A young Indonesian female engineer and tech entrepreneur, Fransiska Hadiwidjana, shares her inspiring journey to pursue her passion and to encourage more women to enter the digital world.
Technology has always been her passion. Starting from electronic games when she was little, Fransiska Hadiwidjana, a 30-year-old engineer and tech entrepreneur, joined the science Olympics at junior high school. She became interested in computer programming at senior high school and majored in informatics engineering at one of the best Indonesian engineering universities, the Institute of Technology Bandung (ITB).
“I just fell in love with technology. With our logical and critical thinking, we can create fascinating products,” said Fransiska. She shared her inspiring business journey at the Technology talk show in mid-March, jointly held by the ILO and GRID Network, a leading Indonesian media group.
“Women are still insufficiently represented in ICT. All my mentors are men and out of 60 software engineers in my team, only 10 are women.”
Her passion has transformed Fransiska to become an inspiring woman figure in the emerging world of Information, Communication, and Technology (ICT). Her business journey started when she won a scholarship to Singularity University at NASA Research Park in Silicon Valley in 2012 and co-founded AugMI labs, an award-winning biomedical startup a year later.
In 2017, she became the founder and CEO of Prelo, an Indonesian-based mobile e-commerce marketplace focussing on using environmentally-friendly technology and community empowerment. The platform, allowing users to sell their second-hand items or rent them out, was acquired by Bukalapak, an e-commerce company, in 2018. In the same year, she was named one of ten inspirational female tech entrepreneurs in South East Asia by Forbes under its “30 under 30 Asia list”.
Today, she has been active in promoting ICT-related jobs to women. “Back in my university days, there were only 20 female students out of 100 software engineer students in my class. No wonder only a few women ended up pursuing a career in ICT,” she said.
Yet she admitted that, a decade later, the situation has not changed much. “Women are still insufficiently represented in ICT. All my mentors are men and out of 60 software engineers in my team, only 10 are women.”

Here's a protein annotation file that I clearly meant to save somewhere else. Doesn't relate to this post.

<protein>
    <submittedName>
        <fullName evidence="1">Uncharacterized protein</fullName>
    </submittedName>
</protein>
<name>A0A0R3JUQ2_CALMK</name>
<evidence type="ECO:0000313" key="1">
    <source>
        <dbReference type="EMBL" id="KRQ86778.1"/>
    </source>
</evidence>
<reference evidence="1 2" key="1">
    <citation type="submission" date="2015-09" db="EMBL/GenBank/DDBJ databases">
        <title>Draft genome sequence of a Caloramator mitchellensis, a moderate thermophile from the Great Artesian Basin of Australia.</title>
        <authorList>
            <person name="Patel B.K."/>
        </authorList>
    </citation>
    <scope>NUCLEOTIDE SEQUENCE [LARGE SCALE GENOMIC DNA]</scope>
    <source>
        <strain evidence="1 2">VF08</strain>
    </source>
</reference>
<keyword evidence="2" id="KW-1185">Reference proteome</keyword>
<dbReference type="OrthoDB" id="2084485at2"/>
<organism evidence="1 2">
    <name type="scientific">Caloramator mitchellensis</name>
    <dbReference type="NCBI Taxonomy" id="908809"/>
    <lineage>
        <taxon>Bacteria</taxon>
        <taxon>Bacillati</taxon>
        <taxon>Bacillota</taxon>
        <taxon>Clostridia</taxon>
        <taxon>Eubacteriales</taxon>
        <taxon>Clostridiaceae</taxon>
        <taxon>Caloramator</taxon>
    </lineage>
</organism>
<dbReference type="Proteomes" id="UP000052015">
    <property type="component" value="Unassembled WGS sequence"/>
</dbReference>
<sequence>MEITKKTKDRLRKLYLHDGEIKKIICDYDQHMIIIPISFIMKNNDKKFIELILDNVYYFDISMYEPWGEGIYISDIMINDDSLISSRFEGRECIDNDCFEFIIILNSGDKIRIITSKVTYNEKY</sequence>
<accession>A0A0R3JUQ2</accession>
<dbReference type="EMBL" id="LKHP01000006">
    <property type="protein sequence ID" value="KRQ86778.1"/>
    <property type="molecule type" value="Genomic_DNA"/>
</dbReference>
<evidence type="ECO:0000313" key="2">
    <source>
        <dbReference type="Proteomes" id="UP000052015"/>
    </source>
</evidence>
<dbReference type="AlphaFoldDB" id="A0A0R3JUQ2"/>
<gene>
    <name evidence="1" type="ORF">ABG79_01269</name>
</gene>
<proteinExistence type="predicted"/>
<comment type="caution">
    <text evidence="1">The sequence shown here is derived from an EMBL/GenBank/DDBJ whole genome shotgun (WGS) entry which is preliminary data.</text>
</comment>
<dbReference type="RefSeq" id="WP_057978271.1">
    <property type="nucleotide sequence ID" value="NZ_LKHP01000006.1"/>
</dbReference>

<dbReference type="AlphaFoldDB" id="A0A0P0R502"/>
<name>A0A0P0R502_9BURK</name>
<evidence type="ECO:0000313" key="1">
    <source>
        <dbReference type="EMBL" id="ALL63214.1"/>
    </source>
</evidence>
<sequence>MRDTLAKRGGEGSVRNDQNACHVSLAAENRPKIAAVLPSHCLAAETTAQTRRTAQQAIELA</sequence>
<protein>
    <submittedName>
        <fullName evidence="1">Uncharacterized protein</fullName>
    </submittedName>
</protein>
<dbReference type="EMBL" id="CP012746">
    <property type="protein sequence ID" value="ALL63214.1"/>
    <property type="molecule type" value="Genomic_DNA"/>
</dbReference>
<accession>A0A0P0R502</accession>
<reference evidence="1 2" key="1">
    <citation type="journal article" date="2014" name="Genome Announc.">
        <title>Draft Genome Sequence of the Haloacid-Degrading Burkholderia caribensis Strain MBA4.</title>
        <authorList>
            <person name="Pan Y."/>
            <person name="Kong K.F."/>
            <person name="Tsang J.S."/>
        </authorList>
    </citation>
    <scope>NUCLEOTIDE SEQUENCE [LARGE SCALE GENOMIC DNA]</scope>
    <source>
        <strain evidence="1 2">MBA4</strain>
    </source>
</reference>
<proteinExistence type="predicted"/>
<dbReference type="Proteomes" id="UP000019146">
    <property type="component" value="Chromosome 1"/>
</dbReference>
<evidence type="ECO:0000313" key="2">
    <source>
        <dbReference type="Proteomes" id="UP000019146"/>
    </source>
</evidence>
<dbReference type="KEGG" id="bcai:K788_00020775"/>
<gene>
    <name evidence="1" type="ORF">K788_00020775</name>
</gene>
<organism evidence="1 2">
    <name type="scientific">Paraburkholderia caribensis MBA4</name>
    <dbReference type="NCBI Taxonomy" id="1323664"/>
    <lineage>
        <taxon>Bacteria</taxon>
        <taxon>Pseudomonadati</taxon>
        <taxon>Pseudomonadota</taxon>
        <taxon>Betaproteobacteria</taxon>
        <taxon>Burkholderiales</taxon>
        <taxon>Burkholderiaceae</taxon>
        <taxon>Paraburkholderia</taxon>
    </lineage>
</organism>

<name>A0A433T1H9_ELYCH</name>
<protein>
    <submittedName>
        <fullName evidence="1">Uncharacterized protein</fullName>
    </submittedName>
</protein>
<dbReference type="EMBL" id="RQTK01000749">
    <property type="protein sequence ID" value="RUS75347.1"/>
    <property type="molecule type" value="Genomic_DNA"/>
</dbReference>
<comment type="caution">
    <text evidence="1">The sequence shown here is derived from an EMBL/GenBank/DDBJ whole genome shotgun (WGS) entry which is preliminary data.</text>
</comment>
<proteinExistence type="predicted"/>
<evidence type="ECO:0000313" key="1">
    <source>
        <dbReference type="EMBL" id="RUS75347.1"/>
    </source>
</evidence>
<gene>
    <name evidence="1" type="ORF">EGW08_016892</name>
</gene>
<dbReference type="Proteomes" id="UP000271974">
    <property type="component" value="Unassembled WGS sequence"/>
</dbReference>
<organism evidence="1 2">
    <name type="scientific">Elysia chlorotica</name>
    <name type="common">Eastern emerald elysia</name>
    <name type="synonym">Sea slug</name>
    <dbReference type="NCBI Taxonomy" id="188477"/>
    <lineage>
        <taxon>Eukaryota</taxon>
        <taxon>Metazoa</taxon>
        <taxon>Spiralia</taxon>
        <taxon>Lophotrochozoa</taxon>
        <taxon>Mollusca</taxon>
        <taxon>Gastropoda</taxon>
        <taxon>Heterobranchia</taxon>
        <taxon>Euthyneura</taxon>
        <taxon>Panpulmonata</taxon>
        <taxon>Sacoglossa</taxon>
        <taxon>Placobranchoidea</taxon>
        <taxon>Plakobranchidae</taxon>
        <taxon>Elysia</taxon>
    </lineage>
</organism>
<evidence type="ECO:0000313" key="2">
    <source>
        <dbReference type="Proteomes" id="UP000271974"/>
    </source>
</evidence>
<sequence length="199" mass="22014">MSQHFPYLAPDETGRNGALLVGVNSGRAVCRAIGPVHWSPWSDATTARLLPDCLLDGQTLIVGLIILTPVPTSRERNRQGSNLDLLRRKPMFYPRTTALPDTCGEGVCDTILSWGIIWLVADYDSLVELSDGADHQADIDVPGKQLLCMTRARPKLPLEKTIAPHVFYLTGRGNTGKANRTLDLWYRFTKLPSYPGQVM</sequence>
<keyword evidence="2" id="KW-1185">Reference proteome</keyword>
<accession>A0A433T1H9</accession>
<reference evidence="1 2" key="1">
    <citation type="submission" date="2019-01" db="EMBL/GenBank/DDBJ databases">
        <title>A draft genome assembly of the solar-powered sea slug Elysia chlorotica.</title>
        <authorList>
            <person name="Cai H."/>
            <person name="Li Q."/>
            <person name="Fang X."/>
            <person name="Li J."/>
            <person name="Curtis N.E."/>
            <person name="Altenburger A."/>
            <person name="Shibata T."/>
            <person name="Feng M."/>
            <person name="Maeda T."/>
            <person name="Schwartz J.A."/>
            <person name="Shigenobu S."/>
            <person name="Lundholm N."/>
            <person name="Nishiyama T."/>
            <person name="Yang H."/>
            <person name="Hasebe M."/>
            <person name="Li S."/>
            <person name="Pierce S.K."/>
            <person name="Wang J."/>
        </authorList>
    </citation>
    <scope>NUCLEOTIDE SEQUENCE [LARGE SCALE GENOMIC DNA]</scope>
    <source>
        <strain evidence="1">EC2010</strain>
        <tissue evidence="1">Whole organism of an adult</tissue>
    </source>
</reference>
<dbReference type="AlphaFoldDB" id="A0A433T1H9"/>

To encourage more women to enter the ICT sector, she has co-founded and acts as the Chief Technology Officer of WomenWorks, a start-up that provides a mentoring program for women to fashion their dreams in the tech sector and achieves their career goals. “Our web platform enables women to meet other women to gain relevent information, access high-quality networks for investment, hire or be hired, and build an experience of sharing and support,” she explained.
“Our web platform enables women to meet other women to gain relevant information, access high-quality networks for investment, hire or be hired and build an experience of sharing and support.”
In addition to technical skills, she highlighted the importance of soft skills. Never stop learning was one of her top soft skills to keep up with the fast-changing digital world. “We need to continue learning. I am going to Stanford University Graduate School of Business in the USA this year to strengthen my business skills,” she added.
She also reminded the young participants about the vast opportunities offered by digitalization for everyone to embrace, regardless of their gender. “The career path is promising and rewarding, the compensation is above average. Why do you still hesitate? Just believe in yourself because if you do, no one can bring you down,” said Fransiska to close the session.
“We see more women involved in start-up companies as IT engineers or developers, and even fulfilling higher-level or top management positions.”
Tauvik Muhamad, ILO’s Technical Officer for Skills Development
The event was part of the ILO’s knowledge-sharing series on skills demands and job opportunities in the ICT sector jointly funded by the Government of Japan (Industry Skills for Inclusive Growth Phase-2 (InSIGHT-2) Project) and Fast Retailing Co., Ltd (the Unemployment Protection or UNIQLO Project ). The ILO has continued to support the development of digital talent in Indonesia, including women as a response to the increasing demands for these skills.
“Although ICT jobs are often perceived as men’s jobs, more women are harnessing the power of technology. We see more women involved in start-up companies as IT engineers or developers, and even fulfilling higher-level or top management positions. It proves that women have the potential to grab opportunities that digitalization offers,” said Tauvik Muhamad, ILO’s Technical Officer for Skills Development.